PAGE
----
Resident Evil 4 Remake is embracing its eccentric roots with open arms

Resident Evil 4 Remake looks like it’s shaping up to be something very special, thanks to Capcom’s latest info dump at the last Resident Evil Showcase.

Resident Evil 4, coming to PS5, Xbox Series X|S and PC early next year, got its most thorough deep dive yet, closing out the October 20 Resident Evil Showcase with multiple trailers and an abundance of all-new details.

New footage of the remake treads a fine line between the familiar and the fresh. The intro for example, in which Leon first encounters the parasitic Ganado villagers, has been greatly expanded. No longer is it one guy tending a fireplace around the corner. It’s now a Resident Evil Village-esque tour of a decrepit house, with Leon exploring an all-new basement section before encountering the (presumably) first villager of the game.

Capcom reins in the new in exchange for the old when it comes to the iconic village square survival, though. The layout is practically identical to the original game and plays out like you’d expect if you’re familiar with the Gamecube classic. There are some positive changes, though. The chainsaw-wielding Dr. Salvador looks far more threatening, with frenzied eyes staring from holes poked in his sackcloth hood.

Everyone is here

Throughout the Resident Evil 4 showcase, the hits just kept coming. Fans like me wondered just how much the remake will alter – or potentially water down – the iconic goofiness of the series’ fourth entry. But the majority of what made RE4 so special seems to be intact.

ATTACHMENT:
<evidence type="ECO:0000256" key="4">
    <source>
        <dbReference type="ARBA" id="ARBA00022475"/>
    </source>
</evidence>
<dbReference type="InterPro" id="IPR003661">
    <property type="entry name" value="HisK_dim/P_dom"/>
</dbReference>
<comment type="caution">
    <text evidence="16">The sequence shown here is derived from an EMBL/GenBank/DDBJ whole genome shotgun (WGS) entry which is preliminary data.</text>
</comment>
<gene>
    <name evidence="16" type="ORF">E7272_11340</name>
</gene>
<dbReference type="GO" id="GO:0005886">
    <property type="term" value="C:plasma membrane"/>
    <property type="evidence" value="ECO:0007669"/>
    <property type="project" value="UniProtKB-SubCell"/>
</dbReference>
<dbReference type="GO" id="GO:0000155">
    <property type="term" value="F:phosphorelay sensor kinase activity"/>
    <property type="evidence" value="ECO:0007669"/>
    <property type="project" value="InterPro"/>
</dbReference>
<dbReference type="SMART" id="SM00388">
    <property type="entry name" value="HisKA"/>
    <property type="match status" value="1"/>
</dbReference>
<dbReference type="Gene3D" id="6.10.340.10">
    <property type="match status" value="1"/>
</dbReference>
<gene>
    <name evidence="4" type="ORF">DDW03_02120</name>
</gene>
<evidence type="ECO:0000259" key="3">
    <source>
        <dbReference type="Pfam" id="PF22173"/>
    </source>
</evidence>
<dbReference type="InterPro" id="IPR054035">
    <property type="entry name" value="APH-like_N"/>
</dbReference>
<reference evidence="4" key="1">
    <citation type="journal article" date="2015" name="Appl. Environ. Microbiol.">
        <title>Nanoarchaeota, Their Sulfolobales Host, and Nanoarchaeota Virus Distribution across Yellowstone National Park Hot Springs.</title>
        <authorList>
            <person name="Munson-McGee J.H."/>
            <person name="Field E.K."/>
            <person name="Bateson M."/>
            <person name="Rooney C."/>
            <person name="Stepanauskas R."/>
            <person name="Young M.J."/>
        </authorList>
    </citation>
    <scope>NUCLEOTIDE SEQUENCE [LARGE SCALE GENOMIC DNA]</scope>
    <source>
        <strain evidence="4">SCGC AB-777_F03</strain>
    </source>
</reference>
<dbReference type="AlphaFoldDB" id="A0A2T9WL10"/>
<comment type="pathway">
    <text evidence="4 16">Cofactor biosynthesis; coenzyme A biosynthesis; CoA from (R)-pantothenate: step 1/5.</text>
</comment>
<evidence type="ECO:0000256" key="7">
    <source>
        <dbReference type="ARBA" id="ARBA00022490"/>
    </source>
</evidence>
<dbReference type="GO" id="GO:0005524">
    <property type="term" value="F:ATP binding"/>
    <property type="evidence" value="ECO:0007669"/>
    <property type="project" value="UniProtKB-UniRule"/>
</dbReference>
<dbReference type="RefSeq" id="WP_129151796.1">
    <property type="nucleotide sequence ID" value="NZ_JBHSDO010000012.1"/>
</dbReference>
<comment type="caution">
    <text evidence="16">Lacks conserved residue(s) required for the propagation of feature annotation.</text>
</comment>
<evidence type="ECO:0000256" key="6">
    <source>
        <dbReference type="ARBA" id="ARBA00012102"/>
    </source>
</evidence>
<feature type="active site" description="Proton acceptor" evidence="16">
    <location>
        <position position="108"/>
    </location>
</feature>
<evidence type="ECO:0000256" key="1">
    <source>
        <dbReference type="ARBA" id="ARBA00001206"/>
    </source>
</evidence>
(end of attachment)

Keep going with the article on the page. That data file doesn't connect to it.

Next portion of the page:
Sans Jack Krauser, we get a look at all the game’s returning villains, including village chief Bitores Mendez and even the hilariously pompous Ramon Salazar and his Xenomorph-like Verdugo bodyguards. In turn, that means that arguably the original’s most outlandishly unrealistic section, the castle, will be returning in Resident Evil 4 Remake.

I could go on about how much I appreciate the remake’s commitment to ridiculousness, including the return of bonkers bosses like Del Lago and El Gigante. But the one thing I’m seriously happy to see return is the iconic merchant. 

This cockney swashbuckler was always a sight for sore eyes in the original game. His swathe of wares and charmingly rough British accent were what made repeat playthroughs a joy. Capcom must have thought that RE4 without the merchant would be like Resident Evil 2 without the giant sewer crocodile: unplayable.

But perhaps my favorite thing about Resident Evil 4 Remake is that it’s not without some fresh ridiculousness of its own. Yes, Leon’s trademark roundhouse kick is back. But he can now also parry with his knife. Yep, pitchforks and chainsaws can be swatted away with a flick of the blade. It’s delightfully absurd. In other words, a perfect fit for Resident Evil 4.

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